Screaming Females Castle Talk(Don Giovanni) Buy it from Insound
A righteous goofiness pervades the latest release from Screaming Females, NJ’s seminal DIY shredders. The band constantly seems to be tempering their ferocity with some blistering guitar solo or off-kilter vocal phrase, which by the way totally RIPS, thank you very much. Listening to them gives you the thrill of not knowing what they’ll do next, or how they’ll pull it off. How they manage to blend Neil Young solos (the band regularly covers Cortez the Killer) with lo-fi, hardcore, indie, and New Wave influences so effortlessly well is beyond the grasp of mere mortals.
These incongruous influences just might be what gives the band its verve. Guitarist and singer Marissa Paternoster seems to thrive off the conflict between her voice and her guitar, herself and the band, and the band vs. everyone else. It’s this sense of jittery piss and vinegar that gives the band so much power, injecting their otherwise standard song structures with a rage that simultaneously punctuates and brutalizes the various members’ very normalness. Case in point is on the song Normal, where, over heavily-distorted barre chords, Paternoster sings “I’m joyfully employed and normal.” The fact that the lyrics and the sound don’t match up only adds to the appeal.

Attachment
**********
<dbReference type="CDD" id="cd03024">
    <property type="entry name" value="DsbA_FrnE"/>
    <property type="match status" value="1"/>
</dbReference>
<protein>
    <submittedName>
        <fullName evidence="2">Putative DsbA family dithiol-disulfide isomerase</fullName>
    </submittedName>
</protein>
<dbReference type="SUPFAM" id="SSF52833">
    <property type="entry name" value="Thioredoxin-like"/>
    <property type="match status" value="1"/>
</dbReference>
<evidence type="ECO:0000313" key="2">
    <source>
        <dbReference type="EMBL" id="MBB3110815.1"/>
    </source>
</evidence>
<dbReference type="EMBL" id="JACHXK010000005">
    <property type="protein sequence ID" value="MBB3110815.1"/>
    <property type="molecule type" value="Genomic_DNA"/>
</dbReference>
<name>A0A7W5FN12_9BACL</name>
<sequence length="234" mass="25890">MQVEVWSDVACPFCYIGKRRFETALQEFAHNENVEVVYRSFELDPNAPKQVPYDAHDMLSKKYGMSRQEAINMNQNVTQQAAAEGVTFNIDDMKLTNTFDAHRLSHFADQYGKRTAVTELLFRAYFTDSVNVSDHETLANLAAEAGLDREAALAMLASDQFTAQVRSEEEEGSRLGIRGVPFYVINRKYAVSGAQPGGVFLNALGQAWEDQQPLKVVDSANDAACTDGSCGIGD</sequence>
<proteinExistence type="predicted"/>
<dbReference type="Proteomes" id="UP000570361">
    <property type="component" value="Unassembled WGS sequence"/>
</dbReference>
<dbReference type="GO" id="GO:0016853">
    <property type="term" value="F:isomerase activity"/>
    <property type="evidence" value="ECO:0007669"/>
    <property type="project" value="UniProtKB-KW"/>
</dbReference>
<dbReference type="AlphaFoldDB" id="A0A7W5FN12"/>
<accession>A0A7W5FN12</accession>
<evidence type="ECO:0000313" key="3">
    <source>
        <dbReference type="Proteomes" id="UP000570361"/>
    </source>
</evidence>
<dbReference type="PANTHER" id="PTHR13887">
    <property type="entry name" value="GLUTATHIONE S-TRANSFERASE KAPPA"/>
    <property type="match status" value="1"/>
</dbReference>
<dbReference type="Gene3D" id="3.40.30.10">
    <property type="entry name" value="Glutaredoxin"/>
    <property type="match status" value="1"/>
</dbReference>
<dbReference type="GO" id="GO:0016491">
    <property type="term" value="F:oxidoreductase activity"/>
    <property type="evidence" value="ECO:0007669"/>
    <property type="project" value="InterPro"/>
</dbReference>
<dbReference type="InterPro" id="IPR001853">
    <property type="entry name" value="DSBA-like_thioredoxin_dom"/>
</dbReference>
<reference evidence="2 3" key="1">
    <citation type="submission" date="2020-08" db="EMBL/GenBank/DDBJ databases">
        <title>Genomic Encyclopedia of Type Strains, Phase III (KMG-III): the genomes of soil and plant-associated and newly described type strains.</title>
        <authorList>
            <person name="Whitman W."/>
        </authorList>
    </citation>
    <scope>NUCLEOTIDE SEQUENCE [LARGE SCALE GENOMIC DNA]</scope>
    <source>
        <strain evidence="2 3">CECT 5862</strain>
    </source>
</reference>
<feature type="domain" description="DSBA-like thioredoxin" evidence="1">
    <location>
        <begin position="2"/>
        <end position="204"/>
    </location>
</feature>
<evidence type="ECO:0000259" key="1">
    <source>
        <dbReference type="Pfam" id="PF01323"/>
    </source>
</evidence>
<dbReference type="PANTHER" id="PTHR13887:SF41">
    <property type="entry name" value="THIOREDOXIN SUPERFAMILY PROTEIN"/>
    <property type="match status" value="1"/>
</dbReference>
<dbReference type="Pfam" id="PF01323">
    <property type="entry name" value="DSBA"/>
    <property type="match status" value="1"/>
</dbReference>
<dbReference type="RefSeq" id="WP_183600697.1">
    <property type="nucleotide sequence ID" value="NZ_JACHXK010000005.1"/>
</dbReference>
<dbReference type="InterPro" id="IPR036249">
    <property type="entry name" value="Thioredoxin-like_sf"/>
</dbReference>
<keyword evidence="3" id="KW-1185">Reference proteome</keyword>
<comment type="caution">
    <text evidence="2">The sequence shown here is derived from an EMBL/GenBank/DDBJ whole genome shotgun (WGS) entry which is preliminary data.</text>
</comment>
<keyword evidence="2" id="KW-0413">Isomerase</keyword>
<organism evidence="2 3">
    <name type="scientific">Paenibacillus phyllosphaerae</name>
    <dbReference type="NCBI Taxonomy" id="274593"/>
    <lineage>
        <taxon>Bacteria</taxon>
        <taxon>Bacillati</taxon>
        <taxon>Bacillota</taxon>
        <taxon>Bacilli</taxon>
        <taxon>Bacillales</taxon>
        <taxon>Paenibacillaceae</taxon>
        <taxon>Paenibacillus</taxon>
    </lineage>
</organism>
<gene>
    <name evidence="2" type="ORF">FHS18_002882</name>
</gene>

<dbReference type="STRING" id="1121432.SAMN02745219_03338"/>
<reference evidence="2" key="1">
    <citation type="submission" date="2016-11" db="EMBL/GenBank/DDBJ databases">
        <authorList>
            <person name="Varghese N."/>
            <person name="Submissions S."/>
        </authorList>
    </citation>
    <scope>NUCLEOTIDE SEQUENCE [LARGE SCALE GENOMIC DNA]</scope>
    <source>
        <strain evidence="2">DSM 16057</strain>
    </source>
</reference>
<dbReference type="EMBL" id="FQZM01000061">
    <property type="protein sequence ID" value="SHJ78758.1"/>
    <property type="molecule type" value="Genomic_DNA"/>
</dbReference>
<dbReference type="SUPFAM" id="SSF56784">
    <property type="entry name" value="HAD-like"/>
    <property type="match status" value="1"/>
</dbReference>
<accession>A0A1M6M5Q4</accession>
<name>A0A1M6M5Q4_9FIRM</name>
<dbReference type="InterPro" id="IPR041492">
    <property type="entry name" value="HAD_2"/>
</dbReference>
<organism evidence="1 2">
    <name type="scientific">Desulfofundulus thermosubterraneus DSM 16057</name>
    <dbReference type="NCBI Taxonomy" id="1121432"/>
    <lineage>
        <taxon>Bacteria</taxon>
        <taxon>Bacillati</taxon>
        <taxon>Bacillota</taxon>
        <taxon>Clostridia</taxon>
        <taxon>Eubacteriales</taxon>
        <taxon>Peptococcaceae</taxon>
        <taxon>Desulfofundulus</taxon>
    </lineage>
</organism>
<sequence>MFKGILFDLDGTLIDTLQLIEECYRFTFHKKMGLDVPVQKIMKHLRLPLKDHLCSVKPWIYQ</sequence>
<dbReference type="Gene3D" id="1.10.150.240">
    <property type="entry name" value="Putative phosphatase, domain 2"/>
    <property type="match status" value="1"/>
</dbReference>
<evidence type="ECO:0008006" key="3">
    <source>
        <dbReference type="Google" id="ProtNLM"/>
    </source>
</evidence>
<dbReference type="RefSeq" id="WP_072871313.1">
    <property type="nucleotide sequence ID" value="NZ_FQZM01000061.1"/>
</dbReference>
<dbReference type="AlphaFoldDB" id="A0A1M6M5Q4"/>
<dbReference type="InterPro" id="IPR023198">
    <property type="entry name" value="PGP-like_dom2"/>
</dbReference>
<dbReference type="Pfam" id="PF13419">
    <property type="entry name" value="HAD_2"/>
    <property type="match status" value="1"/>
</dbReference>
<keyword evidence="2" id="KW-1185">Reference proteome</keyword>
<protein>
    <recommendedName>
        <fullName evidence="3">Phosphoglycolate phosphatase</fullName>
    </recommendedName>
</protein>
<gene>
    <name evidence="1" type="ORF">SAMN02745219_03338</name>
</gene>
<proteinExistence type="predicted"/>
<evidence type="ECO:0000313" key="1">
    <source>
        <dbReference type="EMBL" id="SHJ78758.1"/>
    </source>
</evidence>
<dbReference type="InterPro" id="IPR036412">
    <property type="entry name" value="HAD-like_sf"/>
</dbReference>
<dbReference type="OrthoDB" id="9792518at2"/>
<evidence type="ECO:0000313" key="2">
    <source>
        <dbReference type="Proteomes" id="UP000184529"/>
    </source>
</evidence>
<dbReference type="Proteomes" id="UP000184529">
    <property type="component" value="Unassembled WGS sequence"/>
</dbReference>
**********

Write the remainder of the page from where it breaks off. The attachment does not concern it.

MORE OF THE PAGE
Taken as a whole, Castle Talk is leaps and bounds ahead of any other Screaming Females album. Take the album track by track, however, and you’ll notice the very few tracks that just fall flat on their face. The absolute worst moment on this release has to be Deluxe, which finds the band verging off into the unfamiliar territory of soft-rock. It sounds a lot like Melissa Etheridge if she decided to go through a late-life punk phase. But then the band follows with the album closer Ghost Talk, which totally blows away 90% of the music being released today. It’s got a nice Orange Juice meets Metallica feel to it, which weirdly works.
And that ending track sums up what’s so great about Screaming Females. They give you metal you can dance to, punk you can rock out to, and DIY ethics you can respect. A winning combination from a hard-scrabble band.28 November, 2010 - 15:23 — Preston Bernstein